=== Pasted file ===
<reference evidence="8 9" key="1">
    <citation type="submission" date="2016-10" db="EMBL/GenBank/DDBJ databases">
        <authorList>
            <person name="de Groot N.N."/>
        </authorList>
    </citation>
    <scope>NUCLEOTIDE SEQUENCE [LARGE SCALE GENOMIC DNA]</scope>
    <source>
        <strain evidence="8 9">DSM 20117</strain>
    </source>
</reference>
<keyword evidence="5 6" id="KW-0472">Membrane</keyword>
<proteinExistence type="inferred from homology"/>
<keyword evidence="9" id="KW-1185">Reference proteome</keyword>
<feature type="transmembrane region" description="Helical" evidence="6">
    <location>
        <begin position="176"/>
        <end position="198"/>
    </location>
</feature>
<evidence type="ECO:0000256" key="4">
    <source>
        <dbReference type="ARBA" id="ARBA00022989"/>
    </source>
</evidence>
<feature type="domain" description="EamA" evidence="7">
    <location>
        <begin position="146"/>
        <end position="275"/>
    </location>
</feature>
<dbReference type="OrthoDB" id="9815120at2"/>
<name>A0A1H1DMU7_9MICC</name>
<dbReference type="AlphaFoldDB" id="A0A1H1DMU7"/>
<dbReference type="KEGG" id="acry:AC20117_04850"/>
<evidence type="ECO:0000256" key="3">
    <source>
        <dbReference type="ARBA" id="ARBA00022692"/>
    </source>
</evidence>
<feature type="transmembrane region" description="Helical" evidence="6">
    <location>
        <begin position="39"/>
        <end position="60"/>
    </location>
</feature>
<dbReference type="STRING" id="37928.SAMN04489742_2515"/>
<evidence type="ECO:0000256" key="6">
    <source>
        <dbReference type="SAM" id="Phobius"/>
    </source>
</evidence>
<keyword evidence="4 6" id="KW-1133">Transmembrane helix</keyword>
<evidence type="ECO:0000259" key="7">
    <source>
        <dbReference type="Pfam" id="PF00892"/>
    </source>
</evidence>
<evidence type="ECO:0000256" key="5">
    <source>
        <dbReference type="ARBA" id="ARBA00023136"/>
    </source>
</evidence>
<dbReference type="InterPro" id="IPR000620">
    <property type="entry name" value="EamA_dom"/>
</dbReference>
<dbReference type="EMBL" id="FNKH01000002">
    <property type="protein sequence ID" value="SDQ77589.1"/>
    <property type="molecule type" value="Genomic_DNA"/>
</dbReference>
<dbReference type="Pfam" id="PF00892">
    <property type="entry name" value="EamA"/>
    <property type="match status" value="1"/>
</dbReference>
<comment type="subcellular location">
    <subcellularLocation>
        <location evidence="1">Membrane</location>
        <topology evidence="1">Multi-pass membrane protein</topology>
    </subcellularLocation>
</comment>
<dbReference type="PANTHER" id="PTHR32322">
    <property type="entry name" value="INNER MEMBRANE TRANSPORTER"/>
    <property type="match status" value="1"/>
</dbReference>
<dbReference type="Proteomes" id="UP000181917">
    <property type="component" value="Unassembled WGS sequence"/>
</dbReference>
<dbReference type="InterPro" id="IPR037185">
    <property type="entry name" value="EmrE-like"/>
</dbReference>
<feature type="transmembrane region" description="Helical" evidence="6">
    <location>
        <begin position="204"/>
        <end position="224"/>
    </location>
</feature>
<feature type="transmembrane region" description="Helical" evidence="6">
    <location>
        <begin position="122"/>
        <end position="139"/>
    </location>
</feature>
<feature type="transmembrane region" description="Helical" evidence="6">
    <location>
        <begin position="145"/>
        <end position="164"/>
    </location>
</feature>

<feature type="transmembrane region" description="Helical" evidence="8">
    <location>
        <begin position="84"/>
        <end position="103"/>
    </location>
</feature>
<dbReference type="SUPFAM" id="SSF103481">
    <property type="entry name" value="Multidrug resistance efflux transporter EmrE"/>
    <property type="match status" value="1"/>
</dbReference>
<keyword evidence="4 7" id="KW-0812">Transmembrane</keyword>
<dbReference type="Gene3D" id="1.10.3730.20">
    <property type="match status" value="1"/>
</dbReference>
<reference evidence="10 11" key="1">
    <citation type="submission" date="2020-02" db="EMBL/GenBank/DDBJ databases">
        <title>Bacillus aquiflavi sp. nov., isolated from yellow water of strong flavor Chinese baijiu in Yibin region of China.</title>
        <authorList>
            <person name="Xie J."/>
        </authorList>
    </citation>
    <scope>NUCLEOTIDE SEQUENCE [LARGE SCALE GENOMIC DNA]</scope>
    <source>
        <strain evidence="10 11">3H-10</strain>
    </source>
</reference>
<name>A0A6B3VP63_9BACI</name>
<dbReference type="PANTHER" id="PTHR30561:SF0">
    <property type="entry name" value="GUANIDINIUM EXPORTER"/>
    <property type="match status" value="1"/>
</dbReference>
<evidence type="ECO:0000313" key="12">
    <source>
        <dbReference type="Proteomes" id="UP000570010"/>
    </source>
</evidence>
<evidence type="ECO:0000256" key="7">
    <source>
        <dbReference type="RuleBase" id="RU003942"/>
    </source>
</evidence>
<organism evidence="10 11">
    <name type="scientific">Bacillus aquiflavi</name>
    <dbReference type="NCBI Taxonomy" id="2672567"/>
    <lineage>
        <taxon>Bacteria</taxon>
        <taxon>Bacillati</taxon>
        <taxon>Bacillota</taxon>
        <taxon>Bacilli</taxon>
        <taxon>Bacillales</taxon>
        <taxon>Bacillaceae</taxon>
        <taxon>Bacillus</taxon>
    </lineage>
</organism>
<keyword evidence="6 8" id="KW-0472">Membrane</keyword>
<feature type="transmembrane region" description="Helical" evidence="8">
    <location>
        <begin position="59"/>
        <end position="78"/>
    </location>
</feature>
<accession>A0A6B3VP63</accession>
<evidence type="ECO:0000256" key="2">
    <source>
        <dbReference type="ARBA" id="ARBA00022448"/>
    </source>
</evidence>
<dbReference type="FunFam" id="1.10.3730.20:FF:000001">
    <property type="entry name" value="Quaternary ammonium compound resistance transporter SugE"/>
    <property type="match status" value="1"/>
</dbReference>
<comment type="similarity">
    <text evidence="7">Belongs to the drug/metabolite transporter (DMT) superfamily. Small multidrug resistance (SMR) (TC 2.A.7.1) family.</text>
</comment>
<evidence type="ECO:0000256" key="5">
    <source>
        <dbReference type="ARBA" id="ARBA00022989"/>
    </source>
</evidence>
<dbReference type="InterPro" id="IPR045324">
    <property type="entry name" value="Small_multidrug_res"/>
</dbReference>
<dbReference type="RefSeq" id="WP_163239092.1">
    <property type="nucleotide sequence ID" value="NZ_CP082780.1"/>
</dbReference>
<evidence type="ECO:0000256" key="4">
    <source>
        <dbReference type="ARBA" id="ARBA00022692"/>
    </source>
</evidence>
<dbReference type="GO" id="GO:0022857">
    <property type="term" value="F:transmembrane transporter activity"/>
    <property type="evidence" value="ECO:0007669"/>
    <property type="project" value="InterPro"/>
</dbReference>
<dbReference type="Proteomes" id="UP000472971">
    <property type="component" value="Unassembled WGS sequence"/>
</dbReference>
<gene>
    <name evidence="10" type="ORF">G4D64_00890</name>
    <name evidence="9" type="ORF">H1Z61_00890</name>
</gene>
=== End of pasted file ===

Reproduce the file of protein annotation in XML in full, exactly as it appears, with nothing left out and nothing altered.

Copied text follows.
<reference evidence="8 9" key="1">
    <citation type="submission" date="2016-10" db="EMBL/GenBank/DDBJ databases">
        <authorList>
            <person name="de Groot N.N."/>
        </authorList>
    </citation>
    <scope>NUCLEOTIDE SEQUENCE [LARGE SCALE GENOMIC DNA]</scope>
    <source>
        <strain evidence="8 9">DSM 20117</strain>
    </source>
</reference>
<keyword evidence="5 6" id="KW-0472">Membrane</keyword>
<proteinExistence type="inferred from homology"/>
<keyword evidence="9" id="KW-1185">Reference proteome</keyword>
<feature type="transmembrane region" description="Helical" evidence="6">
    <location>
        <begin position="176"/>
        <end position="198"/>
    </location>
</feature>
<evidence type="ECO:0000256" key="4">
    <source>
        <dbReference type="ARBA" id="ARBA00022989"/>
    </source>
</evidence>
<feature type="domain" description="EamA" evidence="7">
    <location>
        <begin position="146"/>
        <end position="275"/>
    </location>
</feature>
<dbReference type="OrthoDB" id="9815120at2"/>
<name>A0A1H1DMU7_9MICC</name>
<dbReference type="AlphaFoldDB" id="A0A1H1DMU7"/>
<dbReference type="KEGG" id="acry:AC20117_04850"/>
<evidence type="ECO:0000256" key="3">
    <source>
        <dbReference type="ARBA" id="ARBA00022692"/>
    </source>
</evidence>
<feature type="transmembrane region" description="Helical" evidence="6">
    <location>
        <begin position="39"/>
        <end position="60"/>
    </location>
</feature>
<dbReference type="STRING" id="37928.SAMN04489742_2515"/>
<evidence type="ECO:0000256" key="6">
    <source>
        <dbReference type="SAM" id="Phobius"/>
    </source>
</evidence>
<keyword evidence="4 6" id="KW-1133">Transmembrane helix</keyword>
<evidence type="ECO:0000259" key="7">
    <source>
        <dbReference type="Pfam" id="PF00892"/>
    </source>
</evidence>
<evidence type="ECO:0000256" key="5">
    <source>
        <dbReference type="ARBA" id="ARBA00023136"/>
    </source>
</evidence>
<dbReference type="InterPro" id="IPR000620">
    <property type="entry name" value="EamA_dom"/>
</dbReference>
<dbReference type="EMBL" id="FNKH01000002">
    <property type="protein sequence ID" value="SDQ77589.1"/>
    <property type="molecule type" value="Genomic_DNA"/>
</dbReference>
<dbReference type="Pfam" id="PF00892">
    <property type="entry name" value="EamA"/>
    <property type="match status" value="1"/>
</dbReference>
<comment type="subcellular location">
    <subcellularLocation>
        <location evidence="1">Membrane</location>
        <topology evidence="1">Multi-pass membrane protein</topology>
    </subcellularLocation>
</comment>
<dbReference type="PANTHER" id="PTHR32322">
    <property type="entry name" value="INNER MEMBRANE TRANSPORTER"/>
    <property type="match status" value="1"/>
</dbReference>
<dbReference type="Proteomes" id="UP000181917">
    <property type="component" value="Unassembled WGS sequence"/>
</dbReference>
<dbReference type="InterPro" id="IPR037185">
    <property type="entry name" value="EmrE-like"/>
</dbReference>
<feature type="transmembrane region" description="Helical" evidence="6">
    <location>
        <begin position="204"/>
        <end position="224"/>
    </location>
</feature>
<feature type="transmembrane region" description="Helical" evidence="6">
    <location>
        <begin position="122"/>
        <end position="139"/>
    </location>
</feature>
<feature type="transmembrane region" description="Helical" evidence="6">
    <location>
        <begin position="145"/>
        <end position="164"/>
    </location>
</feature>

<feature type="transmembrane region" description="Helical" evidence="8">
    <location>
        <begin position="84"/>
        <end position="103"/>
    </location>
</feature>
<dbReference type="SUPFAM" id="SSF103481">
    <property type="entry name" value="Multidrug resistance efflux transporter EmrE"/>
    <property type="match status" value="1"/>
</dbReference>
<keyword evidence="4 7" id="KW-0812">Transmembrane</keyword>
<dbReference type="Gene3D" id="1.10.3730.20">
    <property type="match status" value="1"/>
</dbReference>
<reference evidence="10 11" key="1">
    <citation type="submission" date="2020-02" db="EMBL/GenBank/DDBJ databases">
        <title>Bacillus aquiflavi sp. nov., isolated from yellow water of strong flavor Chinese baijiu in Yibin region of China.</title>
        <authorList>
            <person name="Xie J."/>
        </authorList>
    </citation>
    <scope>NUCLEOTIDE SEQUENCE [LARGE SCALE GENOMIC DNA]</scope>
    <source>
        <strain evidence="10 11">3H-10</strain>
    </source>
</reference>
<name>A0A6B3VP63_9BACI</name>
<dbReference type="PANTHER" id="PTHR30561:SF0">
    <property type="entry name" value="GUANIDINIUM EXPORTER"/>
    <property type="match status" value="1"/>
</dbReference>
<evidence type="ECO:0000313" key="12">
    <source>
        <dbReference type="Proteomes" id="UP000570010"/>
    </source>
</evidence>
<evidence type="ECO:0000256" key="7">
    <source>
        <dbReference type="RuleBase" id="RU003942"/>
    </source>
</evidence>
<organism evidence="10 11">
    <name type="scientific">Bacillus aquiflavi</name>
    <dbReference type="NCBI Taxonomy" id="2672567"/>
    <lineage>
        <taxon>Bacteria</taxon>
        <taxon>Bacillati</taxon>
        <taxon>Bacillota</taxon>
        <taxon>Bacilli</taxon>
        <taxon>Bacillales</taxon>
        <taxon>Bacillaceae</taxon>
        <taxon>Bacillus</taxon>
    </lineage>
</organism>
<keyword evidence="6 8" id="KW-0472">Membrane</keyword>
<feature type="transmembrane region" description="Helical" evidence="8">
    <location>
        <begin position="59"/>
        <end position="78"/>
    </location>
</feature>
<accession>A0A6B3VP63</accession>
<evidence type="ECO:0000256" key="2">
    <source>
        <dbReference type="ARBA" id="ARBA00022448"/>
    </source>
</evidence>
<dbReference type="FunFam" id="1.10.3730.20:FF:000001">
    <property type="entry name" value="Quaternary ammonium compound resistance transporter SugE"/>
    <property type="match status" value="1"/>
</dbReference>
<comment type="similarity">
    <text evidence="7">Belongs to the drug/metabolite transporter (DMT) superfamily. Small multidrug resistance (SMR) (TC 2.A.7.1) family.</text>
</comment>
<evidence type="ECO:0000256" key="5">
    <source>
        <dbReference type="ARBA" id="ARBA00022989"/>
    </source>
</evidence>
<dbReference type="InterPro" id="IPR045324">
    <property type="entry name" value="Small_multidrug_res"/>
</dbReference>
<dbReference type="RefSeq" id="WP_163239092.1">
    <property type="nucleotide sequence ID" value="NZ_CP082780.1"/>
</dbReference>
<evidence type="ECO:0000256" key="4">
    <source>
        <dbReference type="ARBA" id="ARBA00022692"/>
    </source>
</evidence>
<dbReference type="GO" id="GO:0022857">
    <property type="term" value="F:transmembrane transporter activity"/>
    <property type="evidence" value="ECO:0007669"/>
    <property type="project" value="InterPro"/>
</dbReference>
<dbReference type="Proteomes" id="UP000472971">
    <property type="component" value="Unassembled WGS sequence"/>
</dbReference>
<gene>
    <name evidence="10" type="ORF">G4D64_00890</name>
    <name evidence="9" type="ORF">H1Z61_00890</name>
</gene>